39. Overcoming Confirmation and Blind Spot Biases When Communicating Science Kate Kenski
40. Understanding and Overcoming Selective Exposure and Judgment When Communicating About Science Natalie Jomini Stroud
41. Overcoming Innumeracy and the Use of Heuristics When Communicating Science Ellen Peters
42. Overcoming Biases in Processing of Time Series Data About Climate Bruce W. Hardy and Kathleen Hall Jamieson
43. Understanding and Overcoming Fear of the Unnatural in Discussion of GMOs Robert B. Lull and Dietram A. Scheufele
44. Protecting or Polluting the Science Communication Environment?: The Case of Childhood Vaccines Dan Kahan
45. Overcoming False Causal Attribution: Debunking the MMR–Autism Association Nan Li, Natalie Jomini Stroud and Kathleen Hall Jamieson
46. Overcoming the Challenges of Communicating Uncertainties Across National Contexts Michael Siegrist and Christina Hartmann
47. A Recap: Heuristics, Biases, Values, and Other Challenges to Communicating Science Heather Akin and Asheley R. Landrum

ConclusionOn the Horizon: The Changing Science Communication Environment Dietram A. Scheufele, Kathleen Hall Jamieson, and Dan Kahan

Yikes. Three editors, 59 contributing authors, 508 pages. And, $127.49 Kindle edition (ugh).

Ironically, those communicating about science often rely on intuition rather than scientific inquiry not only to ascertain what effective messaging looks like but also to determine how to engage different audiences about emerging technologies and get science’s voice heard. For decades, one plausible explanation for this state of affairs was the relative absence of empirical work in science communication. This is no longer a problem. As the essays in this volume confirm, researchers in fields as diverse as political science, decision science, communication, and sociology have examined how science can best be communicated in different social settings and in the process have evaluated different approaches to cultivating societal engagement about emerging technologies. A central task of the work in this handbook is distilling what they know about the science of science communication and unpacking how they know it.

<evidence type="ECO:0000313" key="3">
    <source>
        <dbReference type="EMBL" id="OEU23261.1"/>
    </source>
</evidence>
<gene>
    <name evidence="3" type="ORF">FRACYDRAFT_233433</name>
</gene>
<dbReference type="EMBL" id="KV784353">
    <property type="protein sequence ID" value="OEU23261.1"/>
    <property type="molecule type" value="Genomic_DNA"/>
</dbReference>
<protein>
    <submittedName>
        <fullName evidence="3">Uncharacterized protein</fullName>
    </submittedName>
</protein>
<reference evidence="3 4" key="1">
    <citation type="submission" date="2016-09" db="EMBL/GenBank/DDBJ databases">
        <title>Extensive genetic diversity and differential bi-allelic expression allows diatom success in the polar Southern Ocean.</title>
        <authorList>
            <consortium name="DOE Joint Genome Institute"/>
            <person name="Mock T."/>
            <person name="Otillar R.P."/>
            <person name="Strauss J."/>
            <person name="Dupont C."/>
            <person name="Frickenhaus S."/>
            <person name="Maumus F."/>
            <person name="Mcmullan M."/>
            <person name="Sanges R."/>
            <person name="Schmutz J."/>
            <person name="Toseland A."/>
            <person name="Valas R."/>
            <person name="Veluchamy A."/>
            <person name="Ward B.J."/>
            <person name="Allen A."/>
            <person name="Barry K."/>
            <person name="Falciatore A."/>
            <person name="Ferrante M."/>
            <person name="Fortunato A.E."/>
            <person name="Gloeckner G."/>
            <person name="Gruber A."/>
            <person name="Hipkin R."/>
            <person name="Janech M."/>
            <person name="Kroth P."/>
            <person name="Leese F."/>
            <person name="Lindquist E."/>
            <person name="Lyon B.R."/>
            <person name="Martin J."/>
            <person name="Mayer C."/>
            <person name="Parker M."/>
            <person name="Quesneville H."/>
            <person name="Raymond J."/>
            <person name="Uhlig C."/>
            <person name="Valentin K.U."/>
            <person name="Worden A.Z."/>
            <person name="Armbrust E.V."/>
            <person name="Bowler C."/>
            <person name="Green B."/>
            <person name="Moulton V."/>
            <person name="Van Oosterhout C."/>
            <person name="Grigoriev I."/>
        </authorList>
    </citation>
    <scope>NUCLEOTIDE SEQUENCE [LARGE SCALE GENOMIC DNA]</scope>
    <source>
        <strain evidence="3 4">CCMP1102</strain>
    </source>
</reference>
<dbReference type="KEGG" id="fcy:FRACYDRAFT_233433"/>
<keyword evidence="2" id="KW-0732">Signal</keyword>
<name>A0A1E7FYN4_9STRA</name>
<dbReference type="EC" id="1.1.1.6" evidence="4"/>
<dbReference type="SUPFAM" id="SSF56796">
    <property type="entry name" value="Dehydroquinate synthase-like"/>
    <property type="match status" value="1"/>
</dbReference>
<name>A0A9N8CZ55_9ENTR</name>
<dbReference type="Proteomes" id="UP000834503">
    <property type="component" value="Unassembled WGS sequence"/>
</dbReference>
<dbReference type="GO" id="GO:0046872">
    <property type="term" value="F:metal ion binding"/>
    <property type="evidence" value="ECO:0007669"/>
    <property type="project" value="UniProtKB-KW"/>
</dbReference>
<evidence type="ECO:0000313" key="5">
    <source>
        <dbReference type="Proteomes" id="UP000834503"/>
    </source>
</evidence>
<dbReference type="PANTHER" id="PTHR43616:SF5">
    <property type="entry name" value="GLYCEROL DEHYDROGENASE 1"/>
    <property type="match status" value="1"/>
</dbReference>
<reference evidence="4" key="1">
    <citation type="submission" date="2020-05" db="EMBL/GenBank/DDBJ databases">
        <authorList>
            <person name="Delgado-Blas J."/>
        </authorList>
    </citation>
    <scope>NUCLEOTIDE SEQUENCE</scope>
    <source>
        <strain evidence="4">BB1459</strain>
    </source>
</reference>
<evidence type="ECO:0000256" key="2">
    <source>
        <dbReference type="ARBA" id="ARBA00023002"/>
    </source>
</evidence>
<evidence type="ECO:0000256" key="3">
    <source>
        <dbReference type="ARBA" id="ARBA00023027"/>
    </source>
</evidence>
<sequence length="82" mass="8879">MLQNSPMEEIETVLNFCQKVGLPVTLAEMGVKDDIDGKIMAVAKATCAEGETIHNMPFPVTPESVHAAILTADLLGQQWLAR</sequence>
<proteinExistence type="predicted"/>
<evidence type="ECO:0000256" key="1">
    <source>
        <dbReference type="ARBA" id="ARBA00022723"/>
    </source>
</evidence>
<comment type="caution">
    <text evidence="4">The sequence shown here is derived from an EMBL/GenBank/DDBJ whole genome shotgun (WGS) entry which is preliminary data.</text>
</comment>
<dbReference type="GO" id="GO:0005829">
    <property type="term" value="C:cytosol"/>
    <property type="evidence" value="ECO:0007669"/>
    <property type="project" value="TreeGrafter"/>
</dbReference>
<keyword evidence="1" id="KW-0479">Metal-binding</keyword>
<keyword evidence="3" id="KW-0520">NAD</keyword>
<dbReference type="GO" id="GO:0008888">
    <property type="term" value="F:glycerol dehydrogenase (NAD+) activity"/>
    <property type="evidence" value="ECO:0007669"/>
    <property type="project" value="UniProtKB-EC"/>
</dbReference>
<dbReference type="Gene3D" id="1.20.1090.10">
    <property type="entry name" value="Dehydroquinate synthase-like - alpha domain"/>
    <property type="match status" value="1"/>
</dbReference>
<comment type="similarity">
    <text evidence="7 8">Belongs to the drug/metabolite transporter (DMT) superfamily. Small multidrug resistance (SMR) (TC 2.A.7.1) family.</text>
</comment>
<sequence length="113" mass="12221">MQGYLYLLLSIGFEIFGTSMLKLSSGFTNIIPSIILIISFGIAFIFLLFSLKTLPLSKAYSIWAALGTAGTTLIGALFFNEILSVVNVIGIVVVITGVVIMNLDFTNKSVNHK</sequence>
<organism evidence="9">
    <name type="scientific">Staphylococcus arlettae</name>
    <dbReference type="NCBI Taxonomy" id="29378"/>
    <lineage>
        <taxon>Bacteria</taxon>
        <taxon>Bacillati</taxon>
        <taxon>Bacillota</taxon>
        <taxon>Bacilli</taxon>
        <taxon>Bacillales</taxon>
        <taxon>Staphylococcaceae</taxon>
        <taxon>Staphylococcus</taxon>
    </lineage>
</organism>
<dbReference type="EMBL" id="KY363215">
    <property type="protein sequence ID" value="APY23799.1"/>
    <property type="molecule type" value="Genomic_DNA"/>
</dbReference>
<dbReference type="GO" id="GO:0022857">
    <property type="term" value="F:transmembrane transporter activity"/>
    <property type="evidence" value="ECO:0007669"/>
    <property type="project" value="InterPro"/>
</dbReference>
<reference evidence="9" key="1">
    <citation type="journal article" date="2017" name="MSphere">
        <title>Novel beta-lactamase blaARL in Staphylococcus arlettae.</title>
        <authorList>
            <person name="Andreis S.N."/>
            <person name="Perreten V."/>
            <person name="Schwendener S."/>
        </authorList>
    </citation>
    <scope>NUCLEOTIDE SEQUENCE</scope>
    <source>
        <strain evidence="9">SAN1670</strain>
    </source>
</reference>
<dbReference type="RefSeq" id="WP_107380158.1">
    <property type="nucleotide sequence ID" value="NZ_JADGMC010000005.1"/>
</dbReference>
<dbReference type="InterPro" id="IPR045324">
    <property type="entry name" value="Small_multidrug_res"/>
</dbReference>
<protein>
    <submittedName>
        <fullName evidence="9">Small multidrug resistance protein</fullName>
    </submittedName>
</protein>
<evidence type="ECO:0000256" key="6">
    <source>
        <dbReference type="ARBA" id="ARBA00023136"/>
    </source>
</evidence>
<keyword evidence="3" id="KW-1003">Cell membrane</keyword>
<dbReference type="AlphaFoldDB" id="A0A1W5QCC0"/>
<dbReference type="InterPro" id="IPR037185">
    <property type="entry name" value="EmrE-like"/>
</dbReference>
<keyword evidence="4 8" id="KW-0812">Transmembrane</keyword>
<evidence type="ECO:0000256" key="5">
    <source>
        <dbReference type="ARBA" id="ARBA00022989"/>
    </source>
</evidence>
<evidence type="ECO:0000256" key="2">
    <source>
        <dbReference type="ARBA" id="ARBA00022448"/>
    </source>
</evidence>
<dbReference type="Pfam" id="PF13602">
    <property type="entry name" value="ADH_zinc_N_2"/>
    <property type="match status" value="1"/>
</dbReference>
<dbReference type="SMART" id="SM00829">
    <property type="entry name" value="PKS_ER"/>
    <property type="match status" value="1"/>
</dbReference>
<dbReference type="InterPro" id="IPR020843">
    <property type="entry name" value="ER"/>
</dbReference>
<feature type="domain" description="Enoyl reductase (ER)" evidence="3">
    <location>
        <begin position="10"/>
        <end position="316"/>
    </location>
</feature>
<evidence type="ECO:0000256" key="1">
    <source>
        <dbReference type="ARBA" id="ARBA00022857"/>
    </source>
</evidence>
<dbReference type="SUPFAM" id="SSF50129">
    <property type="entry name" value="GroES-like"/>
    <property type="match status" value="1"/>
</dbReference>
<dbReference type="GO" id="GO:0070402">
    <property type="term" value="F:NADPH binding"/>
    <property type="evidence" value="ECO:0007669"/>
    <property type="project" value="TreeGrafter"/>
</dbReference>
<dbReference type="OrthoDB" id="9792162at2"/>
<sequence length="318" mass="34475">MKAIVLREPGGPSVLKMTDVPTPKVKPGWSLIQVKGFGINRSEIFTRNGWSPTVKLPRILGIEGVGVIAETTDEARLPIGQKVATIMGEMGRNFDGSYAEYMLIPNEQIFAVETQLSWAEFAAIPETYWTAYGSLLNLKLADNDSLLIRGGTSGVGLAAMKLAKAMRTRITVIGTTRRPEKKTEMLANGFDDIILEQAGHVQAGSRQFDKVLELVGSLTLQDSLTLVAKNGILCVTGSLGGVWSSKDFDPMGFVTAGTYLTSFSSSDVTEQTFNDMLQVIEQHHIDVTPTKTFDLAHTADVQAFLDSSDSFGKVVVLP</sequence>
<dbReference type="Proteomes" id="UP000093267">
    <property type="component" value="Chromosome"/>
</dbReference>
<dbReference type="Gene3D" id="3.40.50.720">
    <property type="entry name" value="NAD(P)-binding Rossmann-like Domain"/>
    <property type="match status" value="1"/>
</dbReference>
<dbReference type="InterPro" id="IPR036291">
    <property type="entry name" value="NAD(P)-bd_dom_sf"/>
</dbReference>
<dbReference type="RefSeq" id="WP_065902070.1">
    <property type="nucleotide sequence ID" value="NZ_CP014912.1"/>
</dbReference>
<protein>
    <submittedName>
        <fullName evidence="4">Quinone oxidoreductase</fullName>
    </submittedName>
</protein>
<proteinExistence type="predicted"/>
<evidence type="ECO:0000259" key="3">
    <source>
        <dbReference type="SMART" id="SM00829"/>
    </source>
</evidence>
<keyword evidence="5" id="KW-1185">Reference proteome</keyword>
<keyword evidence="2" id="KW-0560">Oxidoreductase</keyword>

By the science of science communication, we mean an empirical approach to defining and understanding audiences, designing messages, mapping communication landscapes, and—most important—evaluating the effectiveness of communication efforts. The science of science communication, as a result, relies on evidence that is transparent and replicable, theory driven, and generalizable. In short, evidence is derived by the scientific method, drawing on theories and methods from disciplines including economics, sociology, psychology, education, and communications science. What makes science communication distinctive is the fact that science’s way of knowing places constraints on communication that are not present in the same way in other forms of communication—for instance, communication about politics…

The audience we envision for this book includes scholars and students interested in understanding the pitfalls and promise of a scientific approach to science communication as well as, but not primarily, those on the front lines tasked with communicating complex and sometimes controversial science to policymakers and the public on consequential topics ranging from nanotechnology and nuclear power to the need for vaccination.

The Science of Science Communication
In 2012, the National Academies of Sciences, Engineering, and Medicine took a leadership role in connecting a community of social scientists who were conducting empirical research on different aspects of science communication. Two Sackler Colloquia and two special issues of the Proceedings of the National Academy of Sciences devoted to the “Science of Science Communication” were the result (Fischhoff and Scheufele 2013, 2014). Their intent was both to heighten awareness among bench scientists about empirically based approaches to better communicating science and to promote the exchange of ideas among social scientists working on problems related to science communication in various (sub)disciplines.

Built on the foundations laid by those Sackler Colloquia, this volume is predicated on three major assumption. First, science is not monolithic. Second, the aspects of science or its applications that are being communicated or debated are a function of the nature of the science itself, the types of applications made possible by science or their societal implications, and the social dynamics surrounding emerging science. Finally, communication is an inevitable part of the process of characterizing scientific findings, engagement among scientists about them, and the process of sharing them with policymakers and diverse publics…